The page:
Today we’re sharing an update from our tree-planting projects in Kenya. Keep reading to find out more about the conservation sessions in the Kenyan school and how many new trees were planted.
The Wildlife Warrior Conservation Club
Every term, we work with our partners to conduct a conservation club in Ewaso Primary School. This is our supported school in Loisaba, Kenya (0°33’31.3″N 36°54’05.4″E). Our last update from Kenya was in December of last year.
Related Article: Partner Report, Kenya, December 2018
During each conservation session we teach about environmental topics and get students involved in fun group exercises too. It’s important that after hearing about why protecting our environment is so important, the students have the chance to get involved practically.
They were really excited to plant their own trees on the school grounds. This was only made possible through our recent donation to Kenya, all thanks to your continued support.
Your good work helped us plant 11,250 trees in Kenya. How amazing is that? Let’s keep it going!
The Conservation Club Session
The topic of this term’s Conservation Club Session was Waste Management and Recycling. The young conservationists enjoyed learning about the Three R’s: Reduce, Reuse and Recycle. The lesson took them through the direct impact that the Three R’s can have on their immediate surroundings.
After the lesson, the Warriors were tasked with a fun challenge. Teams were assigned, and each group had to scavenge for recycled paper, plastic and waste around the school. Then, they had to create a useful piece of equipment with everything they’d found.
With some friendly competition, the students managed to come up with all sorts of interesting ideas. There were flower vases and irrigation systems, paper mâché waste bins and even water filters. It was amazing to see how innovative they are.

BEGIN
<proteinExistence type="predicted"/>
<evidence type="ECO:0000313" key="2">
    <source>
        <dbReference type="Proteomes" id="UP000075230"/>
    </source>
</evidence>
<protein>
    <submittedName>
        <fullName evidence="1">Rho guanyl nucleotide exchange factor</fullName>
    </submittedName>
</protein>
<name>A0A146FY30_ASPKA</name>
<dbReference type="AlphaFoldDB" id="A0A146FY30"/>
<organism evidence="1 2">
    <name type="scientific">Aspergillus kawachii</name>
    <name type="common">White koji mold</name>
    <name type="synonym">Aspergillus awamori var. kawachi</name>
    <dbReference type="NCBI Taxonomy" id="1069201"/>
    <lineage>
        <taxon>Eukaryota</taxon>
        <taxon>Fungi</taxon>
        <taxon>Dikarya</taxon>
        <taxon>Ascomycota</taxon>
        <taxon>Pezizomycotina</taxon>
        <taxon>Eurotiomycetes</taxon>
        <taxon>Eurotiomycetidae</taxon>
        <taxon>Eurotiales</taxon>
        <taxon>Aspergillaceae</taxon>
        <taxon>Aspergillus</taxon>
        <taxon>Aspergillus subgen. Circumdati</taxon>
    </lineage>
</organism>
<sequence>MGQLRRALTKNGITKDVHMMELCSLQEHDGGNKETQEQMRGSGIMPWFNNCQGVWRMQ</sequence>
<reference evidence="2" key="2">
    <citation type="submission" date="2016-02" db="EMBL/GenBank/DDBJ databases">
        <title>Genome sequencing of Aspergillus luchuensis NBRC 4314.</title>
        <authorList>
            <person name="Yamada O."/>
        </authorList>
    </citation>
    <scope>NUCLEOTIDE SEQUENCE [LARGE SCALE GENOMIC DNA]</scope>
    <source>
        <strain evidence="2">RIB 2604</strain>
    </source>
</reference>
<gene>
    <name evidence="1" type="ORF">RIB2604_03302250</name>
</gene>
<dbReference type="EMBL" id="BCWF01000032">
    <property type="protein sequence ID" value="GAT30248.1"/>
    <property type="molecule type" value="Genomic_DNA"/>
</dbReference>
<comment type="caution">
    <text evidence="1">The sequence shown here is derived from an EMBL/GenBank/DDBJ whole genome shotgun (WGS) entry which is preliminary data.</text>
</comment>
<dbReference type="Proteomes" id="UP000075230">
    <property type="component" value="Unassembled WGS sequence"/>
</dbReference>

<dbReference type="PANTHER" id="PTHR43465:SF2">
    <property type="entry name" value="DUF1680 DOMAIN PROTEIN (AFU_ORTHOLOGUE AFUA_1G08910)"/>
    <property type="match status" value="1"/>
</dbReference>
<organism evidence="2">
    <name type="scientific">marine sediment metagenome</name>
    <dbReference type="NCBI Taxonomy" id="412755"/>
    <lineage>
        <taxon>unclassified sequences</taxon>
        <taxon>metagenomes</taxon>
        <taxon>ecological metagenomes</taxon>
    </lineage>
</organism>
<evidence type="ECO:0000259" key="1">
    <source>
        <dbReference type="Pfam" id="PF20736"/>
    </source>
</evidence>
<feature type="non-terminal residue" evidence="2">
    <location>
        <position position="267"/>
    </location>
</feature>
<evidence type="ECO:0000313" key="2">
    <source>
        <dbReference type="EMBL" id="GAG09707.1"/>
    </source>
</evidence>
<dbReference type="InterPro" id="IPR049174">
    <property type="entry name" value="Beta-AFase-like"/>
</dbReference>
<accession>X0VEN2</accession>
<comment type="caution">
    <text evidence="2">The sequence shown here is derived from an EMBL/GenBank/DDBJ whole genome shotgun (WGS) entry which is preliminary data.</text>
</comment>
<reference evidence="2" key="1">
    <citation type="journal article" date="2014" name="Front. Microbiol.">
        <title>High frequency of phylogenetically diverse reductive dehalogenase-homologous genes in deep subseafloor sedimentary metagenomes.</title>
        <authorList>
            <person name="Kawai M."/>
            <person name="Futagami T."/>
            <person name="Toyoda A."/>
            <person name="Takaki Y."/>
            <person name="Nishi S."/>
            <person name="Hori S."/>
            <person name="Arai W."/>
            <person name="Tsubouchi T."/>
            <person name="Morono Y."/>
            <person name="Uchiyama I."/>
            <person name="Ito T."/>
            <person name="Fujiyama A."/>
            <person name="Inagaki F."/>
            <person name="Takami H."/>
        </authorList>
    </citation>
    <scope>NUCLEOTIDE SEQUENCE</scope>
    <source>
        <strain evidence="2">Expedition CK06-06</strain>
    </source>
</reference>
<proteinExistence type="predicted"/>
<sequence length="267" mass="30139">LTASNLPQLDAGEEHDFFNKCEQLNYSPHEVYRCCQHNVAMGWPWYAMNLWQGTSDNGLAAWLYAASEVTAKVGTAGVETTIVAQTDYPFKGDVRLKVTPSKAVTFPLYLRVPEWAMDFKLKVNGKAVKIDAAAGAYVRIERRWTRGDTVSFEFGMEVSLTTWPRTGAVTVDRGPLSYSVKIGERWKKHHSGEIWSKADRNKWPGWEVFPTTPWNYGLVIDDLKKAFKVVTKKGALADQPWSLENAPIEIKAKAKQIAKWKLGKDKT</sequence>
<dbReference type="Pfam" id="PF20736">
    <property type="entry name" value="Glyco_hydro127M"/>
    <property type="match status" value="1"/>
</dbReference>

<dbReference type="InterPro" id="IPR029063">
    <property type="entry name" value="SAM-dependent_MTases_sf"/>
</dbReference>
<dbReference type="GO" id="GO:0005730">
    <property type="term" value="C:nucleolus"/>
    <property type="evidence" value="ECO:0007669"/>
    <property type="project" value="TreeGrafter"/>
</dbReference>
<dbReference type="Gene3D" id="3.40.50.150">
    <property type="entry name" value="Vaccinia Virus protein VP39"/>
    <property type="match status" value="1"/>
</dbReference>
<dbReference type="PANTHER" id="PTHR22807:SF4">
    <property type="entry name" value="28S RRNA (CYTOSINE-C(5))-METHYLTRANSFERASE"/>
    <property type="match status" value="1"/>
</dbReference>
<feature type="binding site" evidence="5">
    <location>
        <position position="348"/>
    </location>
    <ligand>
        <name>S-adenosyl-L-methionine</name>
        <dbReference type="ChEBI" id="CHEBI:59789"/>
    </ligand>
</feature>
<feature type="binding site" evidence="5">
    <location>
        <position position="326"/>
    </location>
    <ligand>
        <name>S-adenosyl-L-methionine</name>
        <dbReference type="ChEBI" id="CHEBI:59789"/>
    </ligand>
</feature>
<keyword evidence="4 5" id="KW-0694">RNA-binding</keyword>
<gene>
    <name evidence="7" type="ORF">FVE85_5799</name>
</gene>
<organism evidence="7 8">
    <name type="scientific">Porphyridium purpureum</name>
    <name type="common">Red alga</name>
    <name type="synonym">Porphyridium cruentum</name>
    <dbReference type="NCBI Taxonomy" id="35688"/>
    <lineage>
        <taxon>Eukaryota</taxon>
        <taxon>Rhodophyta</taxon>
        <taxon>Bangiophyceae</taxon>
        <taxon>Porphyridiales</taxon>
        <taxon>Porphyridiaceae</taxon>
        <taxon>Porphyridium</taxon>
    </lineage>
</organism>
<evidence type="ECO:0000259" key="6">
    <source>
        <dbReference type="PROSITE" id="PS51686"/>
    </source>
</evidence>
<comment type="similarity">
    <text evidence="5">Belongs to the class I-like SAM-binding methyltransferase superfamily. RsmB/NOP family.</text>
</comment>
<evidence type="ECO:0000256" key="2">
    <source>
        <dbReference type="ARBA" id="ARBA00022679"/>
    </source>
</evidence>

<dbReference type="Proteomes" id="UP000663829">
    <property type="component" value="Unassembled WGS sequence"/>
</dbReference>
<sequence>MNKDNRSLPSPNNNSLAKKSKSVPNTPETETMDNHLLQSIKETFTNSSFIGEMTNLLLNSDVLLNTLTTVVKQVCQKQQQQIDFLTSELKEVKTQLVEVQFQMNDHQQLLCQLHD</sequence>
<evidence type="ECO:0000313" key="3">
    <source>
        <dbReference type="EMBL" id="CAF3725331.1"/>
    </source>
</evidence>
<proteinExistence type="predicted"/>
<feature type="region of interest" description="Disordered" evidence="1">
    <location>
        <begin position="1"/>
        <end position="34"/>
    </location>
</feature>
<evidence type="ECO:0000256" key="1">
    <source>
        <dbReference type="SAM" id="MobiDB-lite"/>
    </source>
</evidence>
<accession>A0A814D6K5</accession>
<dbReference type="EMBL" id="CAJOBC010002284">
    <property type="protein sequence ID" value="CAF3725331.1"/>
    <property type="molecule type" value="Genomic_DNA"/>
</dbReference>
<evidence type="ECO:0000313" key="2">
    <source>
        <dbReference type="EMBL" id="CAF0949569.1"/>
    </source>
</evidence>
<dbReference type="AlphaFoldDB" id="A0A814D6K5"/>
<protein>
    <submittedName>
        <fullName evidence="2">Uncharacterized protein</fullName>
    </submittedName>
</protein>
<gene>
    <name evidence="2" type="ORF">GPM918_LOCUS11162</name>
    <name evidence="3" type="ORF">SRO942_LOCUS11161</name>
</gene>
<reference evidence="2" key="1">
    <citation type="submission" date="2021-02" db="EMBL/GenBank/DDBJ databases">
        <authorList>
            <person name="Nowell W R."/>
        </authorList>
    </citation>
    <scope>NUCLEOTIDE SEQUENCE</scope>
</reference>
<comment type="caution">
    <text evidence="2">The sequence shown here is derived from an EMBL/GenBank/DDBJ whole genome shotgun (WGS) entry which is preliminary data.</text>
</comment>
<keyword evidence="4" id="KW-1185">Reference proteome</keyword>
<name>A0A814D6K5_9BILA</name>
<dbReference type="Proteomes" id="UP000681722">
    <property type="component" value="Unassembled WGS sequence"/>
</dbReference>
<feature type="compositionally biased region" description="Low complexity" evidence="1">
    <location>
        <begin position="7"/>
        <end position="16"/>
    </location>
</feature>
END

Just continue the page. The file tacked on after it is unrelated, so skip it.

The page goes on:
Afterwards, it was time for the highlight of the session: planting their own trees. They were able to do this because you used B’n’Tree in the past, and that helps us plant trees in Keyna.
What Are Seedballs?
We haven’t spoken too much about seedballs in the past. Seedballs are exactly what they sound like – tree seeds wrapped in charcoal to make a ball. The charcoal contains all of the nutrients that the seed needs to germinate and grow its first roots. Once the first rains arrive, the seeds start to grow.
The survival rate of seedballs in the wild is around 50%. But, thanks to the love and care the students of Ewaso Primary School show the trees on their school grounds, the survival rate increases to about 80%.
We plant at least two (usually more) per booking, so that we have the best possible chance of successfully planting new, healthy trees in Kenya. This ensures that at least one tree will grow old because of your reservation with B’n’Tree.
Help Us to Continue To Plant Trees In Kenya
We have an agreement with Ewaso Primary School that the young students continue to look after and take care of their trees. This strengthens the positive bond with tree-planting, and as we mentioned above, gives the trees a much-increased survival rate. Everybody wins.
With every update from our partners around the world, we’re sharing more great news about how many trees you’ve helped us plant and the positive impact that our work has. Local people get a safe and stable income, there’s less carbon in the air and the next generation have a valuable environmental education. But we need you to keep up the awesome work and help us plant more.
You’ve already signed up to our newsletter GROW by now. Right? Right..? So make sure that your family, friends, colleagues and your dog are all signed up too. We’ll plant a tree – for free – when you sign up to hear about our exciting announcements.
And, if you’d like to find out more about where we plant trees in Kenya and why, check out our Reforesting Kenya article.
Related Article: Reforesting Kenya – For Free! Why And Where We Plant Trees In Kenya
What do you think about the work our partners are doing around the world? Is there anything else you think the Conservation Club should be focusing on? How could you help us to plant more trees in Kenya?
Leave a comment to let us know what you think, or join in on our Facebook conversation about the trees we plant in Kenya. We’ll have another tree-planting update for you soon.